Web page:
Saturday morning my kayagum lesson was especially challenging because of the double pluck, which seems simple until you try to play it. Then, hearing the teacher play it at speed, it becomes something else entirely.

I missed my chance to drive to the kayagum factory and buy one direct for 500,000 won last week, which I regretted. I really would have enjoyed seeing the factory, though spending that kind of scratch on an instrument I can play only in a rudimentary fashion gave even me pause. I tend to think it is always a good idea to buy an instrument early and often when you express the faintest interest in learning to play it. But when starting out on a new instrument it is always good to get the cheapest playable one possible, learn to play on it, and then get something good. Midgrade instruments are usually not worth it. At least, that is my theory.

I was happy, then, when one of the students arrived with a cheaper one he had bought for 250,000 won at a place across the street from the school, which is a hundred won less than the one I had seen in Insadong. It didn't have the same fancy gee-gaws and carving of the pricier one or the factory one, or gold decals of flowers, but it did seem decent enough to practice until I realize that I need a good quality one. I went and bought one after the class. I never would have found that place on my own, it was some chaotic mailorder wherehouse in the basement of a building. The guy who found it is Korean but I still wonder how he found it since there was no sign.

here it is, back at home:



The only difference between this one and the slightly higher priced one in the store seemed to be a nicer and bigger felt sock at the end (useless) a little plastic medellion (also useless). The kayagum for a million won was significantly nicer, including a much higher grade of wood and finish, but then again it was a million won. This one is made out of paulownia wood. That is considered a trashy tree in the US. It grows with incredible speed. I have long linked to the American Paulownia site on my webpage since getting interested in the tree since it is both hated and revered. I had no idea that someday I'd be playing an instrument made out of it.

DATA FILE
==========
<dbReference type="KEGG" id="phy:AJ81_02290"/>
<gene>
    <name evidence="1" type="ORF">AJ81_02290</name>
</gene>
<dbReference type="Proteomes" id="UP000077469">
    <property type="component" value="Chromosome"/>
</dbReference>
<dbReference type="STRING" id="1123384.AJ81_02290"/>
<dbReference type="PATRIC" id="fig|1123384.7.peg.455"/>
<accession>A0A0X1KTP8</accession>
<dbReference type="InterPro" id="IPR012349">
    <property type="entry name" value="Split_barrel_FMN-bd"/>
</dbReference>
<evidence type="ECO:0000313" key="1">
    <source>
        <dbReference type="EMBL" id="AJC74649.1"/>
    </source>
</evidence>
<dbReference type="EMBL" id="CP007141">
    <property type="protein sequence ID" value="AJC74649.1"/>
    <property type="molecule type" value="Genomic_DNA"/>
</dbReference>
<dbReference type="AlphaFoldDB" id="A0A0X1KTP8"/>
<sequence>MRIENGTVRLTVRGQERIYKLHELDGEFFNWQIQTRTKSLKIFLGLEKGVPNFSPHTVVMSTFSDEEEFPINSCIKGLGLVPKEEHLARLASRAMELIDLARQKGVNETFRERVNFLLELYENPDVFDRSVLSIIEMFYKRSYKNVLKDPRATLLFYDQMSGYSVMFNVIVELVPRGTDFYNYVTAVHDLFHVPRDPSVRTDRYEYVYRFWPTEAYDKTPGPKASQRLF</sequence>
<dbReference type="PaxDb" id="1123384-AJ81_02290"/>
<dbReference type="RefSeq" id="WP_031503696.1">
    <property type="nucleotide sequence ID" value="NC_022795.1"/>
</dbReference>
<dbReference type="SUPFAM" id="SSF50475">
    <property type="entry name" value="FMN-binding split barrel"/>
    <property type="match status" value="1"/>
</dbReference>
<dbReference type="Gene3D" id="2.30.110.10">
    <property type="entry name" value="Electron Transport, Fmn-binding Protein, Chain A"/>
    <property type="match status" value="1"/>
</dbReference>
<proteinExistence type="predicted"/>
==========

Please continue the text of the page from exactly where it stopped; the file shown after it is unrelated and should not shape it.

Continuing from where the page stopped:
Don't ask me how I am going to get this kayagum home, that is an interesting question worth detailed study at some more practical moment than this.

Carrying the kayagum home on the hour subway ride was interesting. In the black case, it definitely resembles a rifle case. In the US, there would be strange stares. Here, most people just nodded at the case and said "kayagum?" One woman I talked to is a graduate student stuyding kayagum. I got the impression that carrying a kayagum around in Korea is like carrying a banjo around in the US. Everybody has an opinion and everybody feels compelled to say something. Banjos and kayagums seem to create conversations.

I had a typical (for me) experience with the kayagum once getting home. Since it is a cheapo instrument, the set up on it needed to be monkeyed with a bit. This monkeying, by the chief monkey himself, consumed most of sunday. I wouldn't have gotten to know my kayagum nearly as well as I did if I hadn't spent hours cursing at it and gesticulating wildly.

The strings, usually silk and in cheaper instances such as this, some kind of cord, are quite elaborate and tied into little roles at the end, which are held onto large cords, like this.



Quite stiking looking. These have these mysterious little hitches in them that are easy to loosen but virtually impossible to tighten to pitch. I can affirm that they are impossible to tighten to pitch since I spend much of a day trying to tighten the bass D to pitch after loosening it (yes, I largely created the problem). I did get to marvel at the knot at its devilish simplicity in ease of loosening. It kept getting looser.

My certainty is that there is an easy way to solve this problem if you know how to set up the kayagum. My far more practical and level headed wife kept pointing out that if I just set it aside and ask my teacher later I could save a lot of frustration. Nope.

One sticking point was my initial hesitance to undo this knot at the end:



But I finally conceded that it must be done. It turns out to be easy to put back (I took a picture if it before untying it). And, cranking the whole thing back did indeed make my kayagum tunable to pitch. Though that D spool has a sassy little turn to it now.

Now I can practice, which was the whole point. The lil Buddha seems to like my playing, at least as a diversion from crying.

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